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‘Poison’ alter ego: Deadly Nightshade

• May 19, 2009 • 4:15 PM


The dark, intensely sweet berries of deadly nightshade may taste appealing, but ingesting one too many could be a fatal mistake.

The berries, along with the leaves, stem and roots, of this 5-foot-tall plant are full of the alkaloid toxins atropine, hyoscyamine and solanine, all of which affect the nervous system. Simply handling deadly nightshade, which is native to Europe, Africa and North America, causes skin irritation; and experts caution neither freezing nor cooking the fruit destroys the toxins. Sally, a main character in The Nightmare Before Christmas, evidently knew this, as on multiple occasions, she drugged her creator, Dr. Finklestein, by slipping deadly nightshade into his tea and soup.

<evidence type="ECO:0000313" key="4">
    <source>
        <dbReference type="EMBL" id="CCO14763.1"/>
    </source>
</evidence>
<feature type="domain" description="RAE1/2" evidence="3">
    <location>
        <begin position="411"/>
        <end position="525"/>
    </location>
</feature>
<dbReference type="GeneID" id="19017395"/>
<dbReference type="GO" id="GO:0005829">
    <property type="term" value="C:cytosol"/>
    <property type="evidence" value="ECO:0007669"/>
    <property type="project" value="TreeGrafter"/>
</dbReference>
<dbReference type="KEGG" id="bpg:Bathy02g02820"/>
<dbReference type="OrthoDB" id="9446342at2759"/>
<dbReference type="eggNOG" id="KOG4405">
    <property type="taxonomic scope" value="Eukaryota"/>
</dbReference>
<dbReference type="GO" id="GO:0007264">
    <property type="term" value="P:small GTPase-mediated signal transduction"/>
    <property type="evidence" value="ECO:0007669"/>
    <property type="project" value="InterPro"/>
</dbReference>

In reality, minor doses of deadly nightshade’s poisons cause disorientation and hallucinations — a reason why some adults, both currently and in the past, intentionally ingest small amounts of the fruit despite the risk of more severe symptoms. Italian women even used to drop minute amounts of deadly nightshade extract into their eyes to dilate their pupils to make themselves appear more attractive.

As deadly nightshade dosage amounts increase, however, the poisons induce vomiting and abdominal pain and begin to paralyze nerve endings in involuntary muscles. Eventually, severe poisonings lead to rapid pulse rates, seizures, internal bleeding, coma and even death.

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Julia Griffin
Julia Griffin is a master's candidate in environmental science and management at the University of California, Santa Barbara. A fellow at the Miller-McCune Center in 2009, before that she worked as a film researcher for John-Michel Cousteau's Ocean Future Society and a producer/writer in CNN's Science and Technology Unit. She has a degree in marine biology from Duke University, and hopes to pursue a career in science and environmental journalism.

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